North Platte Regional Airport

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North Platte Regional Airport
Lee Bird Field
North Platte Regional Airport (emblem).jpg
Summary
Airport type Public
Owner North Platte Airport Authority
Serves North Platte, Nebraska
Elevation AMSL 2,777 ft / 846 m
Coordinates 41°07′34″N 100°41′01″W / 41.12611°N 100.68361°W / 41.12611; -100.68361Coordinates: 41°07′34″N 100°41′01″W / 41.12611°N 100.68361°W / 41.12611; -100.68361
Website NorthPlatteAirport.com
Map
LBF is located in Nebraska
LBF
LBF
LBF is located in the US
LBF
LBF
Location of airport in Nebraska / United States
Runways
Direction Length Surface
ft m
12/30 8,001 2,439 Concrete
17/35 4,436 1,352 Asphalt
Statistics (2009)
Aircraft operations 37,814
Based aircraft 41

North Platte Regional Airport (IATA: LBFICAO: KLBFFAA LID: LBF) (Lee Bird Field) is a public airport three miles east of North Platte, in Lincoln County, Nebraska.[1] It is owned by the North Platte Airport Authority[1] and sees one airline, subsidized by the Essential Air Service program.

The Federal Aviation Administration says the airport had 10,288 passenger enplanements in calendar year 2008,[2] 7,924 in 2009 and 8,391 in 2010.[3] The National Plan of Integrated Airport Systems for 2011–2015 categorized it as a primary commercial service airport based on enplanements in 2008 (over 10,000)[4] but as non-primary commercial service based on enplanements in 2009 and 2010.

History[edit]

North Platte Regional Airport was originally North Platte Field and was built in 1921 with private funds. The original location was the east side of the North Platte River near the river bridge south of U.S. Highway 30. The first hangar and terminal buildings were built there. The airport was the site of the first night airmail flight, on February 22, 1921. The field was lit using burning fuel barrels and the plane landed at 7:48 p.m. and left for Omaha at 10:44 p.m. after repairs to the de Havilland 4.[citation needed]

In 1929 the City of North Platte bought the airfield and leased it to the Boeing Transport Company, an original part of United Airlines. More construction was done in 1941 and the site became the site of a B-17 training command. The same year the airport was renamed Lee Bird Field after Lee Bird, the son of a North Platte family, who was killed in 1918 while training as a pilot for World War I. The Airport Authority began operating the airport in July 1963 and the airport was renamed the North Platte Regional Airport Lee Bird Field in June 1992.[citation needed]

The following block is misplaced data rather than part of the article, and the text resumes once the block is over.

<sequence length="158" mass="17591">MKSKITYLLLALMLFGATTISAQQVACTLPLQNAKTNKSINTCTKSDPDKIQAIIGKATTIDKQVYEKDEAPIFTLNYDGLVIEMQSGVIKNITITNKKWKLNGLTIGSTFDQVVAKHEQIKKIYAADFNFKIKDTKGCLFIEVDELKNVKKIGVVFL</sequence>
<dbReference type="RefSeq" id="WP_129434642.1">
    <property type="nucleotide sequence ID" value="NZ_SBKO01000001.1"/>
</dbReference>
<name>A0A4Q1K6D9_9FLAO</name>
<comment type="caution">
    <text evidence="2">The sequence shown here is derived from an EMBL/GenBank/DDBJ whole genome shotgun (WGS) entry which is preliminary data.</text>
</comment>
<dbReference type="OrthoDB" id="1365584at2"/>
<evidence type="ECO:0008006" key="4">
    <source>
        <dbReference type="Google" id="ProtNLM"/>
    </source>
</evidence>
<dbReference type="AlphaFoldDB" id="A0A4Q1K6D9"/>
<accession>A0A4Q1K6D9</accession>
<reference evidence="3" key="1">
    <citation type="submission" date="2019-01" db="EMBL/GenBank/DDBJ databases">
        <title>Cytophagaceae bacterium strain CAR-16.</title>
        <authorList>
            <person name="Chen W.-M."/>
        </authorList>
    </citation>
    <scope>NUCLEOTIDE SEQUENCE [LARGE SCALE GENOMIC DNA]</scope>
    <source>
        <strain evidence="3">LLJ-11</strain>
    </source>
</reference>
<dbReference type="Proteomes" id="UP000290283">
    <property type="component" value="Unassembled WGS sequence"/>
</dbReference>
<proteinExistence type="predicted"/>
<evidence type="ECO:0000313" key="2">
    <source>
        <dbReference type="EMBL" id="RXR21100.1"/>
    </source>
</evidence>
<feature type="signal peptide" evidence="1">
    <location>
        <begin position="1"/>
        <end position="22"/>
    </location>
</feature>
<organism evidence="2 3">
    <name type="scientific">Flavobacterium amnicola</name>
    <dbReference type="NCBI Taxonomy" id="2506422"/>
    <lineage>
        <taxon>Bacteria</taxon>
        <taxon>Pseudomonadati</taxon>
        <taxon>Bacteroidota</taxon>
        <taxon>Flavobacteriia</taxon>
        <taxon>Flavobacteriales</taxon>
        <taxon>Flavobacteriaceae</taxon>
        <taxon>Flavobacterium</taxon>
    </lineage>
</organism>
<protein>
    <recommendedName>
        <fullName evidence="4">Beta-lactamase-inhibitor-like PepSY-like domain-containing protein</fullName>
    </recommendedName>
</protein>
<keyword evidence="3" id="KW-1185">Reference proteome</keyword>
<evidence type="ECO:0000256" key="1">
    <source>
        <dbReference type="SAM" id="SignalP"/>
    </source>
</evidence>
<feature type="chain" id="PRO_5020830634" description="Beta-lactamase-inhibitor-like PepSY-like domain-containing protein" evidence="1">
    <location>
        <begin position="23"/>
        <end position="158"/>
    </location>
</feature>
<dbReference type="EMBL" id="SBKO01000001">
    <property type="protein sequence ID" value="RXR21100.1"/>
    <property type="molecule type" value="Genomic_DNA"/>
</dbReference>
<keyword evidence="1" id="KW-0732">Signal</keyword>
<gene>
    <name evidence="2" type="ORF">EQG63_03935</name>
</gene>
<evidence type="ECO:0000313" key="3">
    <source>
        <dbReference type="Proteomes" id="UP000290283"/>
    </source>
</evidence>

United Airlines stopped at North Platte from the 1930s until Frontier took over in 1959.

Facilities[edit]

The airport covers 1,544 acres (625 ha) at an elevation of 2,777 feet (846 m). It has two runways: 12/30 is 8,001 by 150 feet (2,439 x 46 m) concrete; 17/35 is 4,436 by 100 feet (1,352 x 30 m) asphalt.[1]

In 2009 the airport had 37,814 aircraft operations, average 103 per day: 66% general aviation, 17% airline, 15% air taxi, and 1% military. 41 aircraft were then based at this airport: 85% single-engine, 5% multi-engine, 7% jet, and 2% helicopter.[1]

Airline and destination[edit]

Airlines Destinations
PenAir Denver

References[edit]

  1. ^ a b c d e FAA Airport Master Record for LBF (Form 5010 PDF). Federal Aviation Administration. Effective May 31, 2012.
  2. ^ "Enplanements for CY 2008" (PDF, 1.0 MB). CY 2008 Passenger Boarding and All-Cargo Data. Federal Aviation Administration. December 18, 2009.  External link in |work= (help)
  3. ^ "Enplanements for CY 2010" (PDF, 189 KB). CY 2010 Passenger Boarding and All-Cargo Data. Federal Aviation Administration. October 4, 2011.  External link in |work= (help)
  4. ^ "2011–2015 NPIAS Report, Appendix A" (PDF, 2.03 MB). National Plan of Integrated Airport Systems. Federal Aviation Administration. October 4, 2010.  External link in |work= (help)

Other sources[edit]

  • Essential Air Service documents (Docket OST-1999-5173) from the U.S. Department of Transportation:
    • Order 2004-5-15 (May 20, 2004): selecting Great Lakes Aviation, Ltd., to provide essential air service with subsidy support at Grand Island, Kearney, McCook, North Platte, and Scottsbluff, Nebraska, for two years at a total annual subsidy of $5,233,287.
    • Order 2006-6-26 (June 21, 2006): selecting Great Lakes Aviation, Ltd.. to provide essential air service with subsidy support at Kearney, North Platte, and Scottsbluff, Nebraska, for two years, beginning when Mesa Air Group d/b/a Air Midwest inaugurates service at Grand Island and McCook, at a total annual subsidy of $2,393,305 ($897,142 for Kearney; $976,026 for North Platte; and $520,137 for Scottsbluff). Each community will receive three nonstop round trips to Denver each weekday and weekend (18 total round trips per week) with Beech 1900-D aircraft.
    • Order 2008-7-33 (July 29, 2008): selecting Great Lakes Aviation, Ltd. to provide subsidized essential air service (EAS) at Kearney, North Platte, and Scottsbluff, Nebraska, for the two-year period beginning November 1, 2008, at a combined annual subsidy of $5,373,700 with 19-seat Beech 1900D aircraft.
    • Order 2010-9-10 (September 8, 2010): re-selecting Great Lakes Aviation, Ltd., operating as both a United Airlines and Frontier Airlines code share-partner (Great Lakes), to provide essential air service (EAS) at Kearney, North Platte, and Scottsbluff, Nebraska, for a combined annual subsidy of $5,344,690 for the two-year period from November 1, 2010 to October 31, 2012.

External links[edit]